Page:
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Lt. George J Hatch Biography-2: Killed In Action

Hatch - William Frankl.jpg

Lt. Hatch Shot Down by German Ace Wilhem Frankl


April 6, 1917:  Lt. Hatch and his observer, Corporal Ernest Langridge, were flying unarmed reconnaissance over the German lines near Arras, France in their Royal Aircraft Factory BE2e biplane (Serial #A2879) on the morning of April 6, 1917.


“The B.E.2 was originally designed without any provision for armament. While some crews flew entirely unarmed, or perhaps carried service revolvers or automatic pistols, others armed themselves with hand-wielded rifles…this weaponry proved to be of questionable effectiveness. In practice, the pilot of a B.E.2 almost always operated the camera, and the observer, when he was armed at all, had a rather poor field of fire to the rear, having, at best, to shoot back over his pilot's head.”

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Lt. Wilhelm Frankl, commander of Jasta 4  (“Hunting Squadron”), had already shot down three British aircraft with his Albatros fighter plane during the early morning hours of  Friday, April 6, 1917. “At 09:30 Frankl was airborne again, this time to intercept a reconnaissance  plane from 8 Sqn RFC. After 25 minutes’ chase the British aircraft falls to the ground north-east of Boiry. The crew – Lt. G. J. Hatch and Cpl. E. Landridge – do not survive. It is the fourth victory scored on this day by Lt. Frankl…” (from Kaiser's Aces by Marek J. Murawski)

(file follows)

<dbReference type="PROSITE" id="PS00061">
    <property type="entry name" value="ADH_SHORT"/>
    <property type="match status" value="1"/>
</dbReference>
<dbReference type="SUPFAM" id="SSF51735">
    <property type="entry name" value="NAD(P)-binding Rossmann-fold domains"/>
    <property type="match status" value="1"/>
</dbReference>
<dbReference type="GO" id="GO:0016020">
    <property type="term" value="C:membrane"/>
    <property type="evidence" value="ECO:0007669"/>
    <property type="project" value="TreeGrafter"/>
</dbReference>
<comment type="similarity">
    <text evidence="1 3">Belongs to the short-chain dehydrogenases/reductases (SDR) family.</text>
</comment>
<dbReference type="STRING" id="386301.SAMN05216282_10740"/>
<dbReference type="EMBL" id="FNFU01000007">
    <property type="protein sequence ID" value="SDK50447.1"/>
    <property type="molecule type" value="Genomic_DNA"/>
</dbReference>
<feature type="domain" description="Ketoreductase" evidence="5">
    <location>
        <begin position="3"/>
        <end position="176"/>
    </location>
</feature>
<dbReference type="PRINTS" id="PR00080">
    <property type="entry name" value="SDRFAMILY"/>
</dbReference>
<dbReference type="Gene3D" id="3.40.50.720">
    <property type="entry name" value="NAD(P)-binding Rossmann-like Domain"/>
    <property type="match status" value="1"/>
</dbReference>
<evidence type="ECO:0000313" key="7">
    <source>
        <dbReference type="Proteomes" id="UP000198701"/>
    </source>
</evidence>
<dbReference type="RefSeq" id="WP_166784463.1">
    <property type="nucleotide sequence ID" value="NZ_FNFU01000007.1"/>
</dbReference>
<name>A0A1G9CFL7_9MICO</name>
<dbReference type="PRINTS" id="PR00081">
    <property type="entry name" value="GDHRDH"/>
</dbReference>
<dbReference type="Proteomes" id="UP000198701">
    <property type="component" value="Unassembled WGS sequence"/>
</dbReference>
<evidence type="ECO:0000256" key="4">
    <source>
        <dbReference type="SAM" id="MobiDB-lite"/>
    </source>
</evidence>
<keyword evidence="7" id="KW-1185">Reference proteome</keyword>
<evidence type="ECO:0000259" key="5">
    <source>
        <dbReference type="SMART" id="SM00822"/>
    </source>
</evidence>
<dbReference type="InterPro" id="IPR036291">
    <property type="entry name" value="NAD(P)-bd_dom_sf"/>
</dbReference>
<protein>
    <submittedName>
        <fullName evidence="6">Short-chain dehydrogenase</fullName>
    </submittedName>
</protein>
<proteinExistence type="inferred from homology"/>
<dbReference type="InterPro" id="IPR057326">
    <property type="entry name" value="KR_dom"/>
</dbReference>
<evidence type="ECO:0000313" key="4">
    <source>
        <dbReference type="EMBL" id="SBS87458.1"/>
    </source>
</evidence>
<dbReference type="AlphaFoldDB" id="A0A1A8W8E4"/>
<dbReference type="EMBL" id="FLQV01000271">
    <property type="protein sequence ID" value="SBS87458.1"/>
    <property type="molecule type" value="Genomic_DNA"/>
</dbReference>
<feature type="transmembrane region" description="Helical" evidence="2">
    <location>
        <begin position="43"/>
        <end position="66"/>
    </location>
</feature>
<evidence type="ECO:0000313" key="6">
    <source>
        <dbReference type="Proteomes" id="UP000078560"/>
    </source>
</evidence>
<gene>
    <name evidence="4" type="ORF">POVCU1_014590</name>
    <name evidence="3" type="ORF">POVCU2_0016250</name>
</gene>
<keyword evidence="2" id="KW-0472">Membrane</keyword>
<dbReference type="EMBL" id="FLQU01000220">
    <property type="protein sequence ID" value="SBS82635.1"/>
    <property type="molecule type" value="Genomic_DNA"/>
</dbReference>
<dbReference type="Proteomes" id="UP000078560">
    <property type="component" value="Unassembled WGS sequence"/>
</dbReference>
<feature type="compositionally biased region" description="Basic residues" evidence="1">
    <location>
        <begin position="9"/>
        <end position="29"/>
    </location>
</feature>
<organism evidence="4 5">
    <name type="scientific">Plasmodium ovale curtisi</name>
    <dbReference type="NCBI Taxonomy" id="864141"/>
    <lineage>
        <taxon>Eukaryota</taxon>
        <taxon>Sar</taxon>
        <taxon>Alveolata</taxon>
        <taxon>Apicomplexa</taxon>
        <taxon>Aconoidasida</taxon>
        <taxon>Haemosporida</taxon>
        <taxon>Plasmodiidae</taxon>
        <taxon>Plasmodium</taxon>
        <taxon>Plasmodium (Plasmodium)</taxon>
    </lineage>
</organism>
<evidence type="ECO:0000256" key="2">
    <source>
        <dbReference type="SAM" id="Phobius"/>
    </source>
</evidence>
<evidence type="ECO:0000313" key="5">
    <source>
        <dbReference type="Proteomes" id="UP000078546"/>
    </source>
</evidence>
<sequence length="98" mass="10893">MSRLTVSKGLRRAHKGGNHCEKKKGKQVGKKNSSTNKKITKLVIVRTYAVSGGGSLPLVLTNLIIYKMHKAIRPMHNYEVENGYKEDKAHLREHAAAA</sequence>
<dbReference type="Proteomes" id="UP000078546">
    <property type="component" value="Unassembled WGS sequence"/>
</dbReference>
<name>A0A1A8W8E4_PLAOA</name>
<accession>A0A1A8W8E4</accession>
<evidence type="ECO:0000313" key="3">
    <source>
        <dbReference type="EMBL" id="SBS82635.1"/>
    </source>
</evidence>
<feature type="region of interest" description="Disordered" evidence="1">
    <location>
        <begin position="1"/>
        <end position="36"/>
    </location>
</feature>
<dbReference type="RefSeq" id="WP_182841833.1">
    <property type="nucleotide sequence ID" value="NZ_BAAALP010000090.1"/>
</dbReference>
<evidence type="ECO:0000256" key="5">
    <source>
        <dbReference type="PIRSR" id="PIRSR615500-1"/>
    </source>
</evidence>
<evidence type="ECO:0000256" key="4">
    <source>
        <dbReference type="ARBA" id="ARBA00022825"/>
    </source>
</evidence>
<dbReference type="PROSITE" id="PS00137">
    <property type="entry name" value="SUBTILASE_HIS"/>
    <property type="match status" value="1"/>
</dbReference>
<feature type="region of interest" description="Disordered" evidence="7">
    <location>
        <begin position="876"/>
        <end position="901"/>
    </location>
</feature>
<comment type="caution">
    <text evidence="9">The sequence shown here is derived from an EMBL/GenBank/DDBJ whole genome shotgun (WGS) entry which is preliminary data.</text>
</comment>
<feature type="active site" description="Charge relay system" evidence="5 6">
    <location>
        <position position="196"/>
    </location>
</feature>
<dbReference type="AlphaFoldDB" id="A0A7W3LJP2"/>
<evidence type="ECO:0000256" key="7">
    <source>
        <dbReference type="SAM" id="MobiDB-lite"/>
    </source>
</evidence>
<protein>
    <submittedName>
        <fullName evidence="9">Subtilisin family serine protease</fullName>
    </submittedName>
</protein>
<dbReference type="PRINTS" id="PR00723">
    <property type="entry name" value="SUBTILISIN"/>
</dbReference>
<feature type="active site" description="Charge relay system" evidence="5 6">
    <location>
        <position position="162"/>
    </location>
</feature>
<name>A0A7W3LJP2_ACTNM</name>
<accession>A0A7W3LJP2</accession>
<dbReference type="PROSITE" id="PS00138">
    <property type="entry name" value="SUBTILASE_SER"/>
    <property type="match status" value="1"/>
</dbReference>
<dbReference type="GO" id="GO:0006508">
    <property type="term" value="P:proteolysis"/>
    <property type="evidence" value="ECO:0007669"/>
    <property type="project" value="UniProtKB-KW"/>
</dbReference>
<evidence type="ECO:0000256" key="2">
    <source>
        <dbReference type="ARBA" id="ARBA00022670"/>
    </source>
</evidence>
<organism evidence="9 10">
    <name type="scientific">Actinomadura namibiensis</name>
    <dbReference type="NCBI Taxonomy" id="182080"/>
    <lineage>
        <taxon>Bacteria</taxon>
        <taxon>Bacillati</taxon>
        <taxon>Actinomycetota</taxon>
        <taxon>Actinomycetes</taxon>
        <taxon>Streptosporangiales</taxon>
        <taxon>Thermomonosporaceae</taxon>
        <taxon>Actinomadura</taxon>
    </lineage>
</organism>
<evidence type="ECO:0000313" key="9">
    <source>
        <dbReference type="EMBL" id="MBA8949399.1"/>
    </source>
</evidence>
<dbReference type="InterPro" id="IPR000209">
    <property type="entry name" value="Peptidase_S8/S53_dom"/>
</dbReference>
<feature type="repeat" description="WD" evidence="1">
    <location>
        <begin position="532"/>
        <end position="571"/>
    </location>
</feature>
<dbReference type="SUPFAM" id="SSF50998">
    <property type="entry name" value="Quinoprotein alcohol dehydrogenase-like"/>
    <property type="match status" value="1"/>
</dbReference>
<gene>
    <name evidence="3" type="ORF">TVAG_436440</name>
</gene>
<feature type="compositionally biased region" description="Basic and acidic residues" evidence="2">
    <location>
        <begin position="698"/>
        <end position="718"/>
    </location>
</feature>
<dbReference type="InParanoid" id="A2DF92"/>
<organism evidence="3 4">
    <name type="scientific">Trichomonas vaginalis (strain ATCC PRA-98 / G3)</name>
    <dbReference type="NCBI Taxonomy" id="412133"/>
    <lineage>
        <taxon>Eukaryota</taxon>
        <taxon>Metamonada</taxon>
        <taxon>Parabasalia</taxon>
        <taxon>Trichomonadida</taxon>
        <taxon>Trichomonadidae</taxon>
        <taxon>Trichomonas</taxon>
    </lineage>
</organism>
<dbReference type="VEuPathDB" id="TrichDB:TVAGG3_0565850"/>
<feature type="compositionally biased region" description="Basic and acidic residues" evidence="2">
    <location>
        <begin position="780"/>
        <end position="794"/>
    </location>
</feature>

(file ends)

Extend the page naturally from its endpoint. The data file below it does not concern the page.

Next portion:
Lt. Frankl, son of a Jewish merchant, was one of Germany’s most honored Aces, with 20 confirmed kills. In 1916, he becomes the first and sole German pilot of Jewish descent to be awarded the Pour le Mérite. Ironically, he was shot down and killed just two days later on Easter Sunday 1917.  "He was buried with due military honors at the Berlin-Charlottenburg cemetery… In the thirties, after the Nazi party gained power, Frankl’s name disappeared from the official lists of medal holders.

A video featuring the German Albatros plane (as flown by Lt. Frankl)

Book no.1
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